With the Australian Open beginning on the 16th January it seems like a good time to think about the health benefits of picking up a racket and playing tennis.
Tennis is a popular sport for people of all ages. Whether you’re 5 or 85, it’s a fantastic way to keep in shape. You can play singles or doubles, competitively or just for fun – it’s great for physical fitness, mental agility and social interaction.
If you’re curious to give it a go, look around for tennis courts in a local park or at your local fitness center. Or join a health club and take formal lessons, either on a one-to-one basis or in a group. Expert tennis coaching, especially in the early stages of learning, will set you up with the proper technique and ‘good’ playing habits for years to come.
Still not sure if tennis is for you? Why not take a look at these 10 health benefits and book a trial lesson to see if the ‘sport of kings’ ticks your boxes.
Health Benefits of Tennis
? Full Body Workout
Playing tennis hits every muscle in your body. Use your lower body for running and jumping, stopping and starting, and engage your core, shoulders and upper back as you hit the ball. Did you know that a 1 hour game of men’s singles tennis burns around 620 calories (420kcal for women)?
? Burn Calories and Fat
Assuming you have a challenging opponent, playing tennis means you’re constantly moving around the court – running, swinging, lunging, pivoting – burning a lot of calories and helping to shift excess body fat. In fact, tennis has been shown to be more effective in terms of calorie burning than cycling, weight lifting, dancing or playing golf.
? Aerobic and Anaerobic Exercise
Playing tennis raises your oxygen intake and your heart rate, helping to pump oxygen and nutrients through the blood stream and to your muscles. This, in turn, helps your muscles to perform better and for longer. Anaerobic exercise means that additional bursts of energy are provided for quick, reactive movements.
? Keep Your Heart Healthy
Was it the Swedish tennis ace Bjorn Borg who said that a tennis match was like ‘a thousand little sprints’? Quick spurts of anaerobic exercise burn fat, up your heart rate and promote higher energy levels. Tennis matches usually take 1-2 hours (unless you play at a high professional level) which is great to maintain your cardiovascular health, lower the risk of heart disease and stroke.
? Build Strong Bones
Playing tennis is one of the recommended weight bearing activities that’s good for maintaining your long-term bone health. Regular exercise can increase peak bone mass, and also slow the rate of bone loss that naturally occurs to all of us after the age of around 30 years.
? Improve Balance, Coordination and Flexibility
Playing tennis engages your whole body – from positioning your feet and running around the court, to your arms and hands swinging the racquet, to your legs and torso providing the power to hit the ball over the net. Every movement is highly coordinated, requiring the flexibility and balance that protect your body from strain and injury.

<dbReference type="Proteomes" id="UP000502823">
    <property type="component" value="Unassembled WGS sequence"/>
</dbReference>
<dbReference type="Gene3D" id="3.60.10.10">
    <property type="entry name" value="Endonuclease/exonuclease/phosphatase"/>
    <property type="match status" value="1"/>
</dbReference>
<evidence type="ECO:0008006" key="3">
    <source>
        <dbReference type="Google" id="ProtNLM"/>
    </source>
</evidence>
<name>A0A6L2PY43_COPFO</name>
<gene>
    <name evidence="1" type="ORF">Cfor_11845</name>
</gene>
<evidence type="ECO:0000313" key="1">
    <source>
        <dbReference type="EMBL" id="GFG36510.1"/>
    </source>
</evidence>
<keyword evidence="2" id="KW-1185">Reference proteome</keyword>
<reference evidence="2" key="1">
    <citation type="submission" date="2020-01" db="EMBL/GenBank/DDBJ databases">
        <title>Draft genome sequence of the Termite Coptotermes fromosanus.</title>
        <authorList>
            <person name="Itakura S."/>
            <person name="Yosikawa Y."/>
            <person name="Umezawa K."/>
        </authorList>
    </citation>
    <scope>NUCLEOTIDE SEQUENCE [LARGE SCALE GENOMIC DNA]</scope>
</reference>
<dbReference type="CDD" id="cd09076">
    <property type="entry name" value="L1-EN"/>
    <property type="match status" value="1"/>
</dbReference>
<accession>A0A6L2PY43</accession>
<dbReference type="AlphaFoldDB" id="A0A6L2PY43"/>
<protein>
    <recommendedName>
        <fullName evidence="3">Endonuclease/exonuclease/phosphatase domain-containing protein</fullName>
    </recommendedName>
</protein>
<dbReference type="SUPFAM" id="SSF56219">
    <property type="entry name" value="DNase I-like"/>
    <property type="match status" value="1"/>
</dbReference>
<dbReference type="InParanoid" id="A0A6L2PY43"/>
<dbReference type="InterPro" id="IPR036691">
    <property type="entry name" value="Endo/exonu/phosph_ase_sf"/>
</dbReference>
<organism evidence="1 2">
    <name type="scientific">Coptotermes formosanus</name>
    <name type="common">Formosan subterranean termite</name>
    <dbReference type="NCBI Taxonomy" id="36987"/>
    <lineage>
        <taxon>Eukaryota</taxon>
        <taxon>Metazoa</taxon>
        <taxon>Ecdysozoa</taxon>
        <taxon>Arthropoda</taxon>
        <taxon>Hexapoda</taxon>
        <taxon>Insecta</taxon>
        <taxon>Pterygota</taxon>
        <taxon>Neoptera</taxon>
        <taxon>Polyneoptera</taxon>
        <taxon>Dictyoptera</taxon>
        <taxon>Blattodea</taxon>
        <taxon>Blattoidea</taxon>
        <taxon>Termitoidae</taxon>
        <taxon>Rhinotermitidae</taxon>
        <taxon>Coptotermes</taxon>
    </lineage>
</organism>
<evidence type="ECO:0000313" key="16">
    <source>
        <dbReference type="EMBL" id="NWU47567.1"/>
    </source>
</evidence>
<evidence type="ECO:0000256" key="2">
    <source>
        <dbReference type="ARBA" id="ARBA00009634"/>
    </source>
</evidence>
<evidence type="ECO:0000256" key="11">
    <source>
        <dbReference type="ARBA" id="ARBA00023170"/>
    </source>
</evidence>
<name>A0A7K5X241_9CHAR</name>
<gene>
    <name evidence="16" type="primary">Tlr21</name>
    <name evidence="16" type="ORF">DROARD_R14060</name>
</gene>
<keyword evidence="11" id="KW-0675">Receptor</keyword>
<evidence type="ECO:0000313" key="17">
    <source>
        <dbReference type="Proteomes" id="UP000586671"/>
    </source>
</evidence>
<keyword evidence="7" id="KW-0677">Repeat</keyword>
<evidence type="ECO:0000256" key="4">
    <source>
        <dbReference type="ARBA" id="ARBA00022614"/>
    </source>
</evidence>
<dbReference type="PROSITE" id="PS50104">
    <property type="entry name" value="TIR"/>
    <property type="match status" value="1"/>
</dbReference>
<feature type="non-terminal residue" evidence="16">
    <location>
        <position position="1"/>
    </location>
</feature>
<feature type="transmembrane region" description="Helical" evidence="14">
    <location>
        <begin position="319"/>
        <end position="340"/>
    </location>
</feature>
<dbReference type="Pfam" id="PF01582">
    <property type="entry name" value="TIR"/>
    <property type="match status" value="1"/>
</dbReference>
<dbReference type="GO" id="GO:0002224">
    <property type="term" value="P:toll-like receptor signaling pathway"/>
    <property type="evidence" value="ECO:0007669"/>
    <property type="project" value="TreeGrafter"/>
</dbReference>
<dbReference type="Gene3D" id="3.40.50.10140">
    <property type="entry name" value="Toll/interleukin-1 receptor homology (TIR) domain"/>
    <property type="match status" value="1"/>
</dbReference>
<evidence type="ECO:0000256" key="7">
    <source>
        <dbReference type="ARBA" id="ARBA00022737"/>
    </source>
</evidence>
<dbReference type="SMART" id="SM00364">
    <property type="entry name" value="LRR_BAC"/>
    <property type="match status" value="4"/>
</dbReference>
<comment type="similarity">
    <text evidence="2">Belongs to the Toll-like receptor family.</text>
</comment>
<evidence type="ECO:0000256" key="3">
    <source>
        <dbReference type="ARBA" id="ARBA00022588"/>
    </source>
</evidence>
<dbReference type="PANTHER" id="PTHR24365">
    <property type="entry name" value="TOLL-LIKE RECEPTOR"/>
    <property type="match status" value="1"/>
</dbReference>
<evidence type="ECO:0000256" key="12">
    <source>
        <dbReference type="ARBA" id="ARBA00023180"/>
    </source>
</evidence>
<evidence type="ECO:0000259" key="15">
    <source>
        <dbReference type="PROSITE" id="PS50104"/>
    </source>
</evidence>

? Enhances Brain Power
Tennis is a mental exercise as well as a physical one. You need to plan your next move, think through your playing tactics and develop a game strategy. The more you play tennis, the more ‘educated’ your neural connections for those types of activity will become and the more mentally agile you will be.
? Helps You With Other Sports Too
Playing tennis is an all-round sport that involves lots of different physical exercises – sprinting, jumping, strength and flexibility, physical stamina and mental agility. This is excellent preparation for a large number of other sports.
? Helps Develop Personal Discipline
Practice makes perfect – and nowhere more so than in tennis. Developing your game takes many hours of dedicated practice and plenty of patience, discipline and mental strength. But tennis is also a social sport – from cooperating with your doubles partner to interacting with the other team, and not forgetting the social scene at the club.
? Tennis Makes You Feel Good!
Finally, all that running around exercising in the fresh air has a mood boosting effect, and not just while you’re playing. Apparently, tennis players have a more optimistic outlook on life, with greater levels of self-esteem and lower levels of anxiousness and depression. Whichever way you look at it, playing tennis is good for both body and mind!
Take Home Message
Don’t just watch the Australian Open this January, but get out there and play tennis yourself! You should be aware of the numerous health benefits associated with playing tennis after reading this article.
This article is a guest post written by Dakota Murphey, a (BAHons) graduate who is passionate about healthy living and fitness, working alongside Wickwoods Country Club to bring you this article.